Jewish groups from across the denominational spectrum are calling on the Jewish community to help fight AIDS in Africa and other places hit hard by the pandemic.
An open letter to the Jewish community issued by the Religious Action Center of Reform Judaism, together with Reform, Conservative and Reconstructionist Jewish leaders, called on “synagogues and rabbis to renew and affirm our commitment to ending the AIDS crisis in Africa and elsewhere around the world.”
“For the sake of our shared humanity, we cannot afford to fail,” the letter said.
The letter was issued Monday, the 16th annual World AIDS Day.
Jewish leaders across North America spoke out this week to affirm their commitment to fighting the deadly disease. Worldwide, 40 million are infected with AIDS or HIV, the virus that causes AIDS.
“In the case of AIDS, we think that these are preventable deaths. There are few mandates in Judaism as clear as pikuach nefesh, to not stand idly by the blood of your neighbor,” said Ruth Messinger, president and executive director of the American Jewish World Service.
AJWS helped found the Jewish Coalition Responding to AIDS in Africa, a coalition made up of 18 organizations and congregations in the United States.
The AIDS epidemic has continued to spread since the first case was diagnosed in the early 1980s. According to World Health Organization statistics, 5 million people were newly infected and 3 million people — or about 8,000 a day — died from AIDS this year alone.
Humanitarian efforts so far have focused on funding research to find a cure for the disease and on getting care to those who need it.
In his State of the Union address last January, President Bush set aside $15 billion over 5 years to fund AIDS relief. Last week, Congress allocated $2.4 billion for the first year of that commitment.
On Monday, Jewish leaders focused on those still waiting for care.
All evidence points to the need for increased care, especially among people suffering from HIV and AIDS in poor and developing countries.
In sub-Saharan Africa, for example, where 2.4 million people died of AIDS in 2002, only about 50,000 people are getting treatment, according to UNAIDS, the United Nations program on HIV/AIDS.
Of the 5 million to 6 million people in developing countries who are infected with HIV and need access to drug treatment programs like anti-retroviral care, only 300,000 have access, according to the UNAIDS Web site.
Part of the open letter’s intent was to make people aware of how seriously the Jewish community is taking the AIDS epidemic, said Rabbi David Saperstein, director of the Religious Action Center.
“Now we hope the letter will be distributed to synagogues and rabbis across the country and lead them to do more educational programs and look for ways to be helpful in expanding the response to this issue,” Saperstein said.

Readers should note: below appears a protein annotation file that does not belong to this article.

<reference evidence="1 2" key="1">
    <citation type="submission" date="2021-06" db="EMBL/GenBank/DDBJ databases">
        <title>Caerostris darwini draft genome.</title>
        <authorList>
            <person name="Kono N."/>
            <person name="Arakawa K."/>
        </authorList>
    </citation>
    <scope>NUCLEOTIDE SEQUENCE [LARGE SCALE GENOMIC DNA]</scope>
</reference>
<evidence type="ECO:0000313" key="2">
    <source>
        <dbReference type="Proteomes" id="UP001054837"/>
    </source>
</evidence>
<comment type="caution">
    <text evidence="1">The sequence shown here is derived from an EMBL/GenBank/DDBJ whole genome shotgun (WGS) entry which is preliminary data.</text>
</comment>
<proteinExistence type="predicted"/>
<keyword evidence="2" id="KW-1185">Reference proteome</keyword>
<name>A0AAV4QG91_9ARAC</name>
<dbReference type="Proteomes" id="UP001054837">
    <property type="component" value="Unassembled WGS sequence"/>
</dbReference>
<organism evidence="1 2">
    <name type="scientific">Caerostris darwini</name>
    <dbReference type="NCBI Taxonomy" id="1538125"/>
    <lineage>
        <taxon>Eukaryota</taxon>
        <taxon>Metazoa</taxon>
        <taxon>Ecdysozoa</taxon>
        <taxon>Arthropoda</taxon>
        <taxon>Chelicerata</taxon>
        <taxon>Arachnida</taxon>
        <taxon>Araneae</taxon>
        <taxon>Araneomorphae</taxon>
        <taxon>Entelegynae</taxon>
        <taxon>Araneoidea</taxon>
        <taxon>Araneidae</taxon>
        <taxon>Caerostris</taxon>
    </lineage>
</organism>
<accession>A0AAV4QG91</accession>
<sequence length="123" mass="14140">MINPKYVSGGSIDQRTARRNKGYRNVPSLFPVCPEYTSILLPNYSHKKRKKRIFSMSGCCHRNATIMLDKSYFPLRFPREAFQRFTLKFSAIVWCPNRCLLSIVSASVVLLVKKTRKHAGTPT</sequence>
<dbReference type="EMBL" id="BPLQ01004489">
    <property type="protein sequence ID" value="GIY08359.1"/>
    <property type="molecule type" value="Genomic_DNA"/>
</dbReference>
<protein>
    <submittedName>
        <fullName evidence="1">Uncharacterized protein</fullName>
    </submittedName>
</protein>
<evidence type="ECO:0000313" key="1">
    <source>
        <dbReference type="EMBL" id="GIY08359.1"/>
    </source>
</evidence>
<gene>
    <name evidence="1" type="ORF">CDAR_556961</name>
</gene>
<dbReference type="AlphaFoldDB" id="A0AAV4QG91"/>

Jewish organizations are not newcomers to the AIDS fight.
Jewish groups have been involved for the last 15 years in confronting the epidemic, from reaching out to sick community members to working on legislation that would relieve developing nations of their debt so they can use resources on education and health care instead of paying off loans, Saperstein said.
On one level, there is a moral imperative in Judaism to intervene to save lives and help people, he said. On another, Jews especially have seen what happens when people stand by as others are dying.
AJWS has been a driving force in AIDS relief efforts within the Jewish community. The relief organization spends more than one-third of its $3 million international development and relief budget on AIDS relief programs.
Over the past three years, AJWS has supported 47 grass-roots organizations that focus on AIDS prevention, education and care.
“We don’t fund large international organizations; we fund on the ground, like a group in Zimbabwe that trains peer educators to alert their peers to the threat of AIDS and the danger of sexually transmitted diseases,” Messinger said.
The Jewish Coalition that AJWS helped create works on an advocacy level in Washington to make sure Bush’s allotted $15 million gets to those who need it.
At a recent conference on faith-based initiatives and the president’s emergency plan for AIDS relief, AJWS spoke to hundreds of delegates at Georgetown University.
Faith-based groups in particular have distinguished themselves as likely candidates for humanitarian aid in fighting AIDS. In a WHO press release issued on World AIDS day, the organization singled out Bush’s $15 million dollar pledge and the “groundbreaking work of NGOs and faith-based organizations.”
“Faith-based organizations have specific expertise and capacity in dealing with the issue of human suffering, like AIDS,” said Guyer, who described the “visceral” moral imperative that faith groups have on AIDS relief.
“It’s a natural fit for faith communities to be engaged not only in pastoral counseling, but also in efforts of prevention, care and support,” she said.
Excluding organizations that proselytize as they serve soup, Messinger noted that faith-based groups that do humanitarian work often are not religious but merely have roots in world faiths.
AJWS, for example, prides itself on working as a Jewish group in the non-Jewish, developing world.
“We follow what we believe are the obligations of Judaism: tikkun olam,” or repairing the world, Messinger said, and an obligation “to reach out to the stranger and to intercede where possible to save a life, which is the case with AIDS.”
The Archive of the Jewish Telegraphic Agency includes articles published from 1923 to 2008. Archive stories reflect the journalistic standards and practices of the time they were published.